Housing markets hit hardest by a rate hike

This Thursday's Federal Reserve interest-rate decision may mark the end of a seven-year era of incredibly low mortgage rates and the corresponding high affordability in housing.

The potential move away from a zero interest-rate policy is, for short-term rates, a harbinger of higher mortgage rates ahead and the beginning of the end of this seven-year era of incredibly low mortgage rates and corresponding high affordability.

Forecasts for mortgage rates vary, but indicate a potential increase of 50 basis points (half a percentage point) over the next 12 months. My analysis of loan-level data from Optimal Blue, an enterprise lending- services platform, for the first half of this year demonstrates the impact of such a rate hike on potential buyers.

House for sale
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A 50 basis-point increase in the effective mortgage rate could result in:

  • A 6-percent increase in monthly payments on new mortgages. In May, the average loan with a 30-year fixed mortgage was $231,000, which had a monthly principal and interest payment of $1,107 at the average interest rate of 4.03 percent. When rates reach 4.53 percent, that same loan amount would result in a monthly payment of $1,175, an increase of 6 percent.
  • As much as a 7-percent rejection of mortgage applications. The increase in the monthly debt burden as a result of higher rates will stress the upper limits of loan- and debt-to-income ratios for new loan applicants. Based on analysis of loan-level ratios for a large sample of loans approved in the first half of this year, as much as 7 percent of mortgage applicants would have failed to get approval.
  • Average debt-to-income ratio to increase by 4 percent. The average debt-to-income ratio for mortgages in the first half of 2015 was 35.5 percent. With an increase of mortgage rates by 50 basis points and keeping all other factors equal, the average debt-to-income ratio increases by 4 percent to 37 percent.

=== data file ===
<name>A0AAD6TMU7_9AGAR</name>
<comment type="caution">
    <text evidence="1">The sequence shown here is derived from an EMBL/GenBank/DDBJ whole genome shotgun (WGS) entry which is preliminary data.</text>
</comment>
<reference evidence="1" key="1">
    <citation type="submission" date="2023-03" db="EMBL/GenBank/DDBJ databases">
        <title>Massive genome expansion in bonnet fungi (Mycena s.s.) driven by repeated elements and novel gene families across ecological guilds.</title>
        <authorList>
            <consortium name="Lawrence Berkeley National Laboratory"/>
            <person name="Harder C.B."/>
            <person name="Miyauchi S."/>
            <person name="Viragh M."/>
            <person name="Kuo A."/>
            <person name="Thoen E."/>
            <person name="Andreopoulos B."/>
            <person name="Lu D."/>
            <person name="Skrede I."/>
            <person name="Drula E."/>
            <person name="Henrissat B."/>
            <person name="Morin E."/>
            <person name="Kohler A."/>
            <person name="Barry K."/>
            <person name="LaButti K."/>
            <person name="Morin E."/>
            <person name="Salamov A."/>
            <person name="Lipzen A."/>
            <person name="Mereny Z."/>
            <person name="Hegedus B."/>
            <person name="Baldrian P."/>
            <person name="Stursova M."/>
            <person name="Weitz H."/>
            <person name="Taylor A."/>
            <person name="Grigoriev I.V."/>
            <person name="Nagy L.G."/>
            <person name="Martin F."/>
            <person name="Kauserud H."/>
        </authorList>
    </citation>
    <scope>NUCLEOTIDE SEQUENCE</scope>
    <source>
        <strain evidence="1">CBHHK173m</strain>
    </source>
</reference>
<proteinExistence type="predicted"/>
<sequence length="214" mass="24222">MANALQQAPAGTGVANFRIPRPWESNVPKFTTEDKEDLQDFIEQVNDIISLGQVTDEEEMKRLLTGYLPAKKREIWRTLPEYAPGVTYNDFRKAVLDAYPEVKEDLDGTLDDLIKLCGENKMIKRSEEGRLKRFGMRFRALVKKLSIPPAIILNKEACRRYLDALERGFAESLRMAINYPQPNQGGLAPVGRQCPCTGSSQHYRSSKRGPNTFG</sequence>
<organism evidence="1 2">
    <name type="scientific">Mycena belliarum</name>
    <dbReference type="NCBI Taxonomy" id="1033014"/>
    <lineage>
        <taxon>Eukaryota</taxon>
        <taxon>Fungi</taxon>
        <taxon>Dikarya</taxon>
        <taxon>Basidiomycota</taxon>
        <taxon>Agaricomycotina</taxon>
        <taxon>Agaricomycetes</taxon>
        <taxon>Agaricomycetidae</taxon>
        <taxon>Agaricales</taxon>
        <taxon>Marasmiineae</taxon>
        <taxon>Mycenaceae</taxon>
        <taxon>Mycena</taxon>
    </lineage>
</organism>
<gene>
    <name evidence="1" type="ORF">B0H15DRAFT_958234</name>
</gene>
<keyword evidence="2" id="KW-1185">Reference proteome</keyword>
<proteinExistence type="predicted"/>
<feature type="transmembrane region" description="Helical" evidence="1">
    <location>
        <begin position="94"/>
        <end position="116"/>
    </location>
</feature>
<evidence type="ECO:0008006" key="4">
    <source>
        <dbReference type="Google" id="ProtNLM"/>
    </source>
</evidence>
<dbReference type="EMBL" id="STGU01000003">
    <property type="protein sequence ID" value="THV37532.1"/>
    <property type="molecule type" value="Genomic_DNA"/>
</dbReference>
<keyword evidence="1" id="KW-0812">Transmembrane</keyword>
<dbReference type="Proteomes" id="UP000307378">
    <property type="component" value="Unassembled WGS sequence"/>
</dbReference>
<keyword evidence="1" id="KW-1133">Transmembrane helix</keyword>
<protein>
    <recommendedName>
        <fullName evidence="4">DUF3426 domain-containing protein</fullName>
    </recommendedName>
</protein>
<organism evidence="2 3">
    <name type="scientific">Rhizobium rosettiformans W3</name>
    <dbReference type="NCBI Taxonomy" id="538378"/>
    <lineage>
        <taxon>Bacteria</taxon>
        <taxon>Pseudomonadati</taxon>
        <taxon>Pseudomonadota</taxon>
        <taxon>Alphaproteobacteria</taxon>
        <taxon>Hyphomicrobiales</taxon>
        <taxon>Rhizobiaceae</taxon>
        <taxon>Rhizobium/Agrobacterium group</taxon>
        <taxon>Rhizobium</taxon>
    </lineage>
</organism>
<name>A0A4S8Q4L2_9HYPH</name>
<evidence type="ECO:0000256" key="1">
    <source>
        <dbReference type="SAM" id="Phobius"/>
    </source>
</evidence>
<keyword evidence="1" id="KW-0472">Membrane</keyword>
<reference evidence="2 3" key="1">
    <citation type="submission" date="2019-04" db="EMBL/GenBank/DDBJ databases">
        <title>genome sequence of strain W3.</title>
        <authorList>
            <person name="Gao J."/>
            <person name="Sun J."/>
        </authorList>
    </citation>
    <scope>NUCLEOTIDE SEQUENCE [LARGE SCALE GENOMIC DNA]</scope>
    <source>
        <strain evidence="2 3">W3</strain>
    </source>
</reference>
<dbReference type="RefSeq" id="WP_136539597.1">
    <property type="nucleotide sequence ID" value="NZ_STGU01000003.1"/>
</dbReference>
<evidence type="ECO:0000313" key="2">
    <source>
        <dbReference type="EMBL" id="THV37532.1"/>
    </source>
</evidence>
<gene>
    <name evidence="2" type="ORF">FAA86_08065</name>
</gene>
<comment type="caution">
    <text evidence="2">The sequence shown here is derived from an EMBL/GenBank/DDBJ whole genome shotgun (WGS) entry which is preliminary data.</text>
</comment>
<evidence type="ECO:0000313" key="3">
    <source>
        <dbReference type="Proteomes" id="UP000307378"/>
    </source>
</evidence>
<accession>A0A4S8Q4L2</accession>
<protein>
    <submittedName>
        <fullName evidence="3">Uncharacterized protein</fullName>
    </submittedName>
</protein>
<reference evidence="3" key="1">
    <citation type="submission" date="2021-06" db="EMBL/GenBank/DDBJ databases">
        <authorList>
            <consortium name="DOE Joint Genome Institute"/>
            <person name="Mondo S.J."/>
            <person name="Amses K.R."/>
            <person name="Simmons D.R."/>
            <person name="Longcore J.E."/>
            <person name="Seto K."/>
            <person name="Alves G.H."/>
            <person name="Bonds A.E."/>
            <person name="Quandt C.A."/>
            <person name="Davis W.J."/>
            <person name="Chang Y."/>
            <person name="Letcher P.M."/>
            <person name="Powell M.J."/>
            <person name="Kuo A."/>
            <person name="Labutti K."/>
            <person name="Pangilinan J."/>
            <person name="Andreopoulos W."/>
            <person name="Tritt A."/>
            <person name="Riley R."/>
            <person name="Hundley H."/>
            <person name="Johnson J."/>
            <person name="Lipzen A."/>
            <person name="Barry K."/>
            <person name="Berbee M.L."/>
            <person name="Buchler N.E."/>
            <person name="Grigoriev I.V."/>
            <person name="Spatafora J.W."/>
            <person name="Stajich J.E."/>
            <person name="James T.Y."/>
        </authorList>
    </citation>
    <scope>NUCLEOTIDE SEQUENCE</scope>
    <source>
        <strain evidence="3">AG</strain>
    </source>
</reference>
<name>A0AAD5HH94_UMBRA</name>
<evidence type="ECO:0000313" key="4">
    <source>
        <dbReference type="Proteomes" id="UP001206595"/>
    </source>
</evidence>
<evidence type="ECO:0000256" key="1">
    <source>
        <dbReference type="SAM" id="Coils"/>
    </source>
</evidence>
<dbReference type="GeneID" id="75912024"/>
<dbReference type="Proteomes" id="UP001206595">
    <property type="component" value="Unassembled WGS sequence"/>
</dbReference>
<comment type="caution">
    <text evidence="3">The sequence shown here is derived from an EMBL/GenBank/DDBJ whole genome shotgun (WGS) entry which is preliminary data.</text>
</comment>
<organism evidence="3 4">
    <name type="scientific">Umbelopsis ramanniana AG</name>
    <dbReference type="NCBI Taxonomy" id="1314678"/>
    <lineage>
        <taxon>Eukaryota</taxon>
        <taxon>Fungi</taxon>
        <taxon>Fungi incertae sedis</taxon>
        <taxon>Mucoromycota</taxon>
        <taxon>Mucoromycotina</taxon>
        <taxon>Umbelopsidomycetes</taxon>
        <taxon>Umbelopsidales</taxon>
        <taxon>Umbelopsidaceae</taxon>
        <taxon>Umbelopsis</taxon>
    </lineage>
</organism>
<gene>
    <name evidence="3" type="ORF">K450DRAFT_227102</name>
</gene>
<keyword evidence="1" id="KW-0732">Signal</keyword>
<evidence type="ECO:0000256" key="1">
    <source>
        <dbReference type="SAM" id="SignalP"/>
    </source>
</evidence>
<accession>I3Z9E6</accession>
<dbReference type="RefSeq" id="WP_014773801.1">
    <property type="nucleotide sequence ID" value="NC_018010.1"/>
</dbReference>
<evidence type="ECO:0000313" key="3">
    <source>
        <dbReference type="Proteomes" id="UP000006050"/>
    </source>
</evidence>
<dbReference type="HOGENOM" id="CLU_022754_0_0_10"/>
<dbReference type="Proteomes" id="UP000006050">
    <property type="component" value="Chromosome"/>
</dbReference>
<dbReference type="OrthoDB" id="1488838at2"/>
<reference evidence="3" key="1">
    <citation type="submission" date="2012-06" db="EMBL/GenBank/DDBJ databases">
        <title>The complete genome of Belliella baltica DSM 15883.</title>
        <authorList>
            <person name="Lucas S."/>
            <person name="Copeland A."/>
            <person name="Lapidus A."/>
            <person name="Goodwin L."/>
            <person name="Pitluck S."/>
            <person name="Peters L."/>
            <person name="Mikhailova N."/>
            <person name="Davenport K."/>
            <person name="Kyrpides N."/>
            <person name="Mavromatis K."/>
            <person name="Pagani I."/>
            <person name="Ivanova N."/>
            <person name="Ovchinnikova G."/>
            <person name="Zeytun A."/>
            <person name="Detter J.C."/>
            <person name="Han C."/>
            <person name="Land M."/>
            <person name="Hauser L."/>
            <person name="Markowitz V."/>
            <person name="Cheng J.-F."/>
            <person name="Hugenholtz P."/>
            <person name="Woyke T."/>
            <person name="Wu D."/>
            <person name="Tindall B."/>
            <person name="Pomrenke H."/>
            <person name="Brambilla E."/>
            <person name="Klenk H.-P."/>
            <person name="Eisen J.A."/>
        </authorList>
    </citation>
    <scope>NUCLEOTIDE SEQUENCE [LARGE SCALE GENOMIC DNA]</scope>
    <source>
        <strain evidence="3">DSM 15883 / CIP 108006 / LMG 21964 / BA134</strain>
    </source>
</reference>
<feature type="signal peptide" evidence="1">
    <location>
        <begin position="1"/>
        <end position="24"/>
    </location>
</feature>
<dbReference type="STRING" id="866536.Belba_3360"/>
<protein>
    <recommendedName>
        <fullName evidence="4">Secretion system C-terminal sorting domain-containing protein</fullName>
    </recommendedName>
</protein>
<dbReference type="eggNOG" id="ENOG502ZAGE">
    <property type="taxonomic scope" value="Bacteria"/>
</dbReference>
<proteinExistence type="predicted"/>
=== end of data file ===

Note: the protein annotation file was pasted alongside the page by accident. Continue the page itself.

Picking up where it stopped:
• Popularity of loan types will likely shift with rate increases. In the first half of this year, conventional mortgages were most popular, capturing 50 percent of the market, followed by 31 percent FHA, and 12 percent VA. Under the modeled higher rate scenario, conventional and jumbo mortgages were most likely to hit an upper limit on debt-to-income ratios, and VA and FHA loans were least likely to hit an upper limit.

The potential impact to borrowers also varies dramatically by geography. High cost markets and markets where first-time buyers have been just barely able to qualify this year are most at risk of seeing more failed mortgage applications as a result of higher debt burdens triggered by higher rates.

Most impacted markets (those with 10 percent or more by percentage of potential failed applications):

  1. Honolulu – 14 percent
  2. Stockton, Calif. – 12 percent
  3. Fresno, Calif. – 12 percent
  4. El Paso, Texas – 11 percent
  5. Fort Pierce, Fla. – 11 percent
  6. San Diego – 11 percent
  7. Visalia, Calif. – 11 percent
  8. Chattanooga, Tenn. – 10 percent
  9. Los Angeles – 10 percent
  10. Miami – 10 percent
  11. Modesto, Calif. – 10 percent
  12. Reno, Nev. – 10
  13. Sacramento – 10 percent
  14. San Francisco – 10 percent

Commentary by Jonathan Smoke, the chief economist for realtor.com, where he analyzes the residential real estate market, local market conditions, and consumer demand for apartments and homes. Follow him on Twitter @SmokeonHousing.